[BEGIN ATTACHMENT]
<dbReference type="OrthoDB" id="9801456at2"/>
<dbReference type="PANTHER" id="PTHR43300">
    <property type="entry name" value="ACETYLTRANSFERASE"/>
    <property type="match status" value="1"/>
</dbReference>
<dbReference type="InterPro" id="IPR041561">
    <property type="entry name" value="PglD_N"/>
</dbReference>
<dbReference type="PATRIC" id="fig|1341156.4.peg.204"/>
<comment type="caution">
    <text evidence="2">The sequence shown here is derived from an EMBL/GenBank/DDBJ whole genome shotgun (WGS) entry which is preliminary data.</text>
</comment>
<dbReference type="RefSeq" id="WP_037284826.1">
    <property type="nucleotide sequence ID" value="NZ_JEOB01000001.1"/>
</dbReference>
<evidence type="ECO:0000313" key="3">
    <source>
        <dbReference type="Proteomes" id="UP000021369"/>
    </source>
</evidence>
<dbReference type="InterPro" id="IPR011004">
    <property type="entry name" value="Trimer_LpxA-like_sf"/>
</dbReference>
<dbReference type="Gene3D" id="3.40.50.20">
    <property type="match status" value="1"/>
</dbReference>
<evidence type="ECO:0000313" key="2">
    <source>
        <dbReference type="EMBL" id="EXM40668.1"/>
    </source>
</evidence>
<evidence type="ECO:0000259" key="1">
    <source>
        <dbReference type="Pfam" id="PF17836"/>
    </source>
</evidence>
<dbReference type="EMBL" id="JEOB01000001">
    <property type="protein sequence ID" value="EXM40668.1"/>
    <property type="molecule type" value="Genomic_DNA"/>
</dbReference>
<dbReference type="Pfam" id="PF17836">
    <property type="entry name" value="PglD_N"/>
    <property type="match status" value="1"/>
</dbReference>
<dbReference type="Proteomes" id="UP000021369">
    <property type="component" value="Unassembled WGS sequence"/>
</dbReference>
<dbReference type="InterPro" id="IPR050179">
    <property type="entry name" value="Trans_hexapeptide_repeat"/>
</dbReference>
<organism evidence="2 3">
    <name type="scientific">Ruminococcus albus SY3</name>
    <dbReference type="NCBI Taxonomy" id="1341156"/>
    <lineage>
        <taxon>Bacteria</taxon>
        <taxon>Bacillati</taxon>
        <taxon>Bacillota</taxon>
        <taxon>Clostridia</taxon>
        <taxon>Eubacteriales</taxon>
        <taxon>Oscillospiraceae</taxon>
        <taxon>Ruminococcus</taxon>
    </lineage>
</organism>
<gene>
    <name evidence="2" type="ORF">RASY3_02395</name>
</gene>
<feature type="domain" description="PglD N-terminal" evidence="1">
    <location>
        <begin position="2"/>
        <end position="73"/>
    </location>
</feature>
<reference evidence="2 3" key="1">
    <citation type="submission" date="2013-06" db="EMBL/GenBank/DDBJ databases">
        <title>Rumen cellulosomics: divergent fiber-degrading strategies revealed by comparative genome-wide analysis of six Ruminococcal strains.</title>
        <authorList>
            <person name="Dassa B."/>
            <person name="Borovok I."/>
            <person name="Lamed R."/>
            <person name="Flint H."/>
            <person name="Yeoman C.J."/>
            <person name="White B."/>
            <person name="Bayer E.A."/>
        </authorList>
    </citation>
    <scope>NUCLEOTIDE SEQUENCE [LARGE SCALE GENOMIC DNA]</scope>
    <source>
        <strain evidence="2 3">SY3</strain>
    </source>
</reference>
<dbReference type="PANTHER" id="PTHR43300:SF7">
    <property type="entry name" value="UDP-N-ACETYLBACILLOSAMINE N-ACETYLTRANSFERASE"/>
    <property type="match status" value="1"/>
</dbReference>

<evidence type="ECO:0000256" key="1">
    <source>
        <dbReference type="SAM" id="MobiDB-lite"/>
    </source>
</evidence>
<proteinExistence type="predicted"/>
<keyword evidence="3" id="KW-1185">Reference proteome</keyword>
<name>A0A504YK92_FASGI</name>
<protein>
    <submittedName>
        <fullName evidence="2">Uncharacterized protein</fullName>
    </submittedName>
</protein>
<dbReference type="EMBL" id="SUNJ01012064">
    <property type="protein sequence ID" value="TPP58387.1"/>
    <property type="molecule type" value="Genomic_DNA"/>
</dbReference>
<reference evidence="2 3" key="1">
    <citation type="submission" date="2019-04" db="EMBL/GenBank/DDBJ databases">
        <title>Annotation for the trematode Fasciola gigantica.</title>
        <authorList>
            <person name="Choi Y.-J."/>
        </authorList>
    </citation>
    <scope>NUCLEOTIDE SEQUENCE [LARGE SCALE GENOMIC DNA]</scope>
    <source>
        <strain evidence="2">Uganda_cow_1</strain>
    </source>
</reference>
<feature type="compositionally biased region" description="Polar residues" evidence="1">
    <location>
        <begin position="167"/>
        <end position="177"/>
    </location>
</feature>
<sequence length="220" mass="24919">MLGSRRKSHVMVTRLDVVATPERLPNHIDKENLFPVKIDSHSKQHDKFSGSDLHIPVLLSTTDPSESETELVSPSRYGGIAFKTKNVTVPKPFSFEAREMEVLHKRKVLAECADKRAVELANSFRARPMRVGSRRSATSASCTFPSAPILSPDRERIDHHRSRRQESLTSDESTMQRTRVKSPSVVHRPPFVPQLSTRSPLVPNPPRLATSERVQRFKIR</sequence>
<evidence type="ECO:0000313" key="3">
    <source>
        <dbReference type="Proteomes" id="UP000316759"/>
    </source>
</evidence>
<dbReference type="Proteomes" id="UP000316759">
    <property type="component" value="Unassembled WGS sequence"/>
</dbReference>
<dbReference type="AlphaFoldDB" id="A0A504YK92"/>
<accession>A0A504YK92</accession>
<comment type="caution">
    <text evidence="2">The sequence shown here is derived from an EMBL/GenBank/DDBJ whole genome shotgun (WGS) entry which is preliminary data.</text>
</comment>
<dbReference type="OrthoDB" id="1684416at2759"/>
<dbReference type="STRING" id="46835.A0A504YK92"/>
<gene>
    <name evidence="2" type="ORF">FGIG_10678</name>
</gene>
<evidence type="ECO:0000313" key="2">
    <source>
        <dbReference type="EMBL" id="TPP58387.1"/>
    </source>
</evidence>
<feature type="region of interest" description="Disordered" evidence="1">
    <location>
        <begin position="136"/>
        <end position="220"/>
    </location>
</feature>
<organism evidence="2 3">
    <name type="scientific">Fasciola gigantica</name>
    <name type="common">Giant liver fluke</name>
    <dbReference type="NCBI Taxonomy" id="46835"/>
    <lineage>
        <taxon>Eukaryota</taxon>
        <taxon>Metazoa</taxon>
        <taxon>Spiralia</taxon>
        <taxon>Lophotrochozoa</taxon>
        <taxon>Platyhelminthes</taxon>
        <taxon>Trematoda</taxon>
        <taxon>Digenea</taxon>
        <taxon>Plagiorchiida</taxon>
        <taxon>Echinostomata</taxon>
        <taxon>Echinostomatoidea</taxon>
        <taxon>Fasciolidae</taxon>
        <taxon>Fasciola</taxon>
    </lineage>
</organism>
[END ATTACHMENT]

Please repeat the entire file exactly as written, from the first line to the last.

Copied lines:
<dbReference type="OrthoDB" id="9801456at2"/>
<dbReference type="PANTHER" id="PTHR43300">
    <property type="entry name" value="ACETYLTRANSFERASE"/>
    <property type="match status" value="1"/>
</dbReference>
<dbReference type="InterPro" id="IPR041561">
    <property type="entry name" value="PglD_N"/>
</dbReference>
<dbReference type="PATRIC" id="fig|1341156.4.peg.204"/>
<comment type="caution">
    <text evidence="2">The sequence shown here is derived from an EMBL/GenBank/DDBJ whole genome shotgun (WGS) entry which is preliminary data.</text>
</comment>
<dbReference type="RefSeq" id="WP_037284826.1">
    <property type="nucleotide sequence ID" value="NZ_JEOB01000001.1"/>
</dbReference>
<evidence type="ECO:0000313" key="3">
    <source>
        <dbReference type="Proteomes" id="UP000021369"/>
    </source>
</evidence>
<dbReference type="InterPro" id="IPR011004">
    <property type="entry name" value="Trimer_LpxA-like_sf"/>
</dbReference>
<dbReference type="Gene3D" id="3.40.50.20">
    <property type="match status" value="1"/>
</dbReference>
<evidence type="ECO:0000313" key="2">
    <source>
        <dbReference type="EMBL" id="EXM40668.1"/>
    </source>
</evidence>
<evidence type="ECO:0000259" key="1">
    <source>
        <dbReference type="Pfam" id="PF17836"/>
    </source>
</evidence>
<dbReference type="EMBL" id="JEOB01000001">
    <property type="protein sequence ID" value="EXM40668.1"/>
    <property type="molecule type" value="Genomic_DNA"/>
</dbReference>
<dbReference type="Pfam" id="PF17836">
    <property type="entry name" value="PglD_N"/>
    <property type="match status" value="1"/>
</dbReference>
<dbReference type="Proteomes" id="UP000021369">
    <property type="component" value="Unassembled WGS sequence"/>
</dbReference>
<dbReference type="InterPro" id="IPR050179">
    <property type="entry name" value="Trans_hexapeptide_repeat"/>
</dbReference>
<organism evidence="2 3">
    <name type="scientific">Ruminococcus albus SY3</name>
    <dbReference type="NCBI Taxonomy" id="1341156"/>
    <lineage>
        <taxon>Bacteria</taxon>
        <taxon>Bacillati</taxon>
        <taxon>Bacillota</taxon>
        <taxon>Clostridia</taxon>
        <taxon>Eubacteriales</taxon>
        <taxon>Oscillospiraceae</taxon>
        <taxon>Ruminococcus</taxon>
    </lineage>
</organism>
<gene>
    <name evidence="2" type="ORF">RASY3_02395</name>
</gene>
<feature type="domain" description="PglD N-terminal" evidence="1">
    <location>
        <begin position="2"/>
        <end position="73"/>
    </location>
</feature>
<reference evidence="2 3" key="1">
    <citation type="submission" date="2013-06" db="EMBL/GenBank/DDBJ databases">
        <title>Rumen cellulosomics: divergent fiber-degrading strategies revealed by comparative genome-wide analysis of six Ruminococcal strains.</title>
        <authorList>
            <person name="Dassa B."/>
            <person name="Borovok I."/>
            <person name="Lamed R."/>
            <person name="Flint H."/>
            <person name="Yeoman C.J."/>
            <person name="White B."/>
            <person name="Bayer E.A."/>
        </authorList>
    </citation>
    <scope>NUCLEOTIDE SEQUENCE [LARGE SCALE GENOMIC DNA]</scope>
    <source>
        <strain evidence="2 3">SY3</strain>
    </source>
</reference>
<dbReference type="PANTHER" id="PTHR43300:SF7">
    <property type="entry name" value="UDP-N-ACETYLBACILLOSAMINE N-ACETYLTRANSFERASE"/>
    <property type="match status" value="1"/>
</dbReference>

<evidence type="ECO:0000256" key="1">
    <source>
        <dbReference type="SAM" id="MobiDB-lite"/>
    </source>
</evidence>
<proteinExistence type="predicted"/>
<keyword evidence="3" id="KW-1185">Reference proteome</keyword>
<name>A0A504YK92_FASGI</name>
<protein>
    <submittedName>
        <fullName evidence="2">Uncharacterized protein</fullName>
    </submittedName>
</protein>
<dbReference type="EMBL" id="SUNJ01012064">
    <property type="protein sequence ID" value="TPP58387.1"/>
    <property type="molecule type" value="Genomic_DNA"/>
</dbReference>
<reference evidence="2 3" key="1">
    <citation type="submission" date="2019-04" db="EMBL/GenBank/DDBJ databases">
        <title>Annotation for the trematode Fasciola gigantica.</title>
        <authorList>
            <person name="Choi Y.-J."/>
        </authorList>
    </citation>
    <scope>NUCLEOTIDE SEQUENCE [LARGE SCALE GENOMIC DNA]</scope>
    <source>
        <strain evidence="2">Uganda_cow_1</strain>
    </source>
</reference>
<feature type="compositionally biased region" description="Polar residues" evidence="1">
    <location>
        <begin position="167"/>
        <end position="177"/>
    </location>
</feature>
<sequence length="220" mass="24919">MLGSRRKSHVMVTRLDVVATPERLPNHIDKENLFPVKIDSHSKQHDKFSGSDLHIPVLLSTTDPSESETELVSPSRYGGIAFKTKNVTVPKPFSFEAREMEVLHKRKVLAECADKRAVELANSFRARPMRVGSRRSATSASCTFPSAPILSPDRERIDHHRSRRQESLTSDESTMQRTRVKSPSVVHRPPFVPQLSTRSPLVPNPPRLATSERVQRFKIR</sequence>
<evidence type="ECO:0000313" key="3">
    <source>
        <dbReference type="Proteomes" id="UP000316759"/>
    </source>
</evidence>
<dbReference type="Proteomes" id="UP000316759">
    <property type="component" value="Unassembled WGS sequence"/>
</dbReference>
<dbReference type="AlphaFoldDB" id="A0A504YK92"/>
<accession>A0A504YK92</accession>
<comment type="caution">
    <text evidence="2">The sequence shown here is derived from an EMBL/GenBank/DDBJ whole genome shotgun (WGS) entry which is preliminary data.</text>
</comment>
<dbReference type="OrthoDB" id="1684416at2759"/>
<dbReference type="STRING" id="46835.A0A504YK92"/>
<gene>
    <name evidence="2" type="ORF">FGIG_10678</name>
</gene>
<evidence type="ECO:0000313" key="2">
    <source>
        <dbReference type="EMBL" id="TPP58387.1"/>
    </source>
</evidence>
<feature type="region of interest" description="Disordered" evidence="1">
    <location>
        <begin position="136"/>
        <end position="220"/>
    </location>
</feature>
<organism evidence="2 3">
    <name type="scientific">Fasciola gigantica</name>
    <name type="common">Giant liver fluke</name>
    <dbReference type="NCBI Taxonomy" id="46835"/>
    <lineage>
        <taxon>Eukaryota</taxon>
        <taxon>Metazoa</taxon>
        <taxon>Spiralia</taxon>
        <taxon>Lophotrochozoa</taxon>
        <taxon>Platyhelminthes</taxon>
        <taxon>Trematoda</taxon>
        <taxon>Digenea</taxon>
        <taxon>Plagiorchiida</taxon>
        <taxon>Echinostomata</taxon>
        <taxon>Echinostomatoidea</taxon>
        <taxon>Fasciolidae</taxon>
        <taxon>Fasciola</taxon>
    </lineage>
</organism>